Geekstream runtime performance issue!

Whoa! Our first runtime performance issue with OrigoDB.

To populate geekstream we run a background process which periodically checks a number of RSS feeds. The feeds are added manually, either individually or from opml files. Initially, I was eager to pull in a lot of content quickly. I was able to achieve this by gobbling some opml files found with google, the bigger the better. This resulted in some quality issues:

Today I started to do some manual cleaning by identifying feeds to remove using random searches like “fish” and “texas”, then removing them with a command line tool (included in the source).

$ geekstream.admin -r 2345

To my surprise each invocation was taking several seconds to return. Are the commands taking time to execute or is there something else going on? I could tinker with the logging to see command execution timings but knowledge about the data model and the fact the queries run at the same time were blocked confirms that the commands are slow. So lets have a look at the code to see what’s going on and what we can do about it. The application sends a RemoveFeedCommand to the server. The engine executes the command which calls this method:

The size of _mostRecentItems is 10 so is surely insignificant. Following the call to RemoveFeedFromSearchIndex(feedToRemove) leads us to:

Yeah, this looks interesting. The main for loop walks the entire dictionary of keywords which at the moment of writing is slightly more than 300 000. _statistics.TotalKeywords is a misleading name, it’s actually the total number of IndexEntry objects linking keywords to articles. entrySet.RemoveWhere() performs a single iteration over the items in the HashSet so the total number of calls to the inner lambda on line 11 is equal to the total number of index entries, more than 11 million. The inner lambda is a hash lookup so should be O(1) which is somewhat confirmed by the MSDN doc for HashSet<T>.Contains<T>(T) method. Here’s the index data structure for reference:

Dictionary<string,HashSet<IndexEntry>> _searchIndex

Before we start optimizing let’s do some math to figure out how this scales. First some basic assumptions and measures and how they scale:

Looking back at our RemoveFeed algorithm we have a loop in a loop which suggests O(N^2) but it’s actually O(N) because the total number of calls to the basic operation is L. We could actually write a projection over the command journal, calculate these numbers over time and plot them. But let’s save that for separate blog article.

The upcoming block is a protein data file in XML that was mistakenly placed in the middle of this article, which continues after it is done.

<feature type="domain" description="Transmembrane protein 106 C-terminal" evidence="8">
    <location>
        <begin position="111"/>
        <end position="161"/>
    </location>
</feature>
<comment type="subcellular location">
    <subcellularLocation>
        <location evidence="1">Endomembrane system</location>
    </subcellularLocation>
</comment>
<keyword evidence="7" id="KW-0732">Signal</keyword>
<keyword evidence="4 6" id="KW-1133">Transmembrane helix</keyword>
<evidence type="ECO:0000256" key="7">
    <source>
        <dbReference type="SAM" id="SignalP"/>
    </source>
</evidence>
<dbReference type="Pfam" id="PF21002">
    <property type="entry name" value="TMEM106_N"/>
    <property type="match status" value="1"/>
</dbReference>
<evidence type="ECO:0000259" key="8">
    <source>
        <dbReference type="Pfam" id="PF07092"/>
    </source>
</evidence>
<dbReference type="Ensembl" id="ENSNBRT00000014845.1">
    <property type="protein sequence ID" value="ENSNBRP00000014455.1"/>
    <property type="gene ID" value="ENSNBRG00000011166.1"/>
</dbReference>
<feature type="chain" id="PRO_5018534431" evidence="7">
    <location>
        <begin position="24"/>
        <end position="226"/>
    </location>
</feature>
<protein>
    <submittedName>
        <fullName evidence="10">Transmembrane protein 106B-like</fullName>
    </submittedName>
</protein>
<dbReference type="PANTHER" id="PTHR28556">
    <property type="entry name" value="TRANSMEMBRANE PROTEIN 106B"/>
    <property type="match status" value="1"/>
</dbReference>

So what do we do about it? There are several things we can improve.

  1. Add a reverse index, so that FeedItems have references back to each associated HashSet<IndexEntry> object. Then we could just iterate the FeedItems instead of the entire set of keywords. And given that most sources don't grow indefinitely were back to an O(1) algorithm at the expense of some extra memory, a so called space-time trade-off. Perhaps I'll elaborate on the details in a future blog article.
  2. Run the outer loop in parallel utilizing cores/processors. Sure, we could divide the execution time by the number of cores (almost) but we'll be back at square one when the number of articles has increased by the same factor. Also, we'll be hogging CPU which could cause other problems. So this is just buying time.
  3. Redesign the the algorithm to use a read phase and a write phase. The read phase iterates and builds a list of hashsets to be modified during write phase. The read phase happens during Command<M>.Prepare(M db) which immediately precedes Command<M>.Execute() but allows concurrent queries.

So which path do we choose? Or can we do a combination? It all depends on what we want to optimize. We probably want to optimize for query throughput which means fast command execution. In this sense alternative 1 and 3 have the same effect. The latter just calculates on the fly what the former stores in memory. We can combine both alt 1 and alt 2 with multi core processing (alt 2) during Command.Execute() to minimize the duration of the exclusive lock. Hogging cpu during Command.Prepare() will shorten the total execution time but will have an impact on concurrent queries.

As always you should do some profiling or other performance measurements and not base optimizations on assumptions.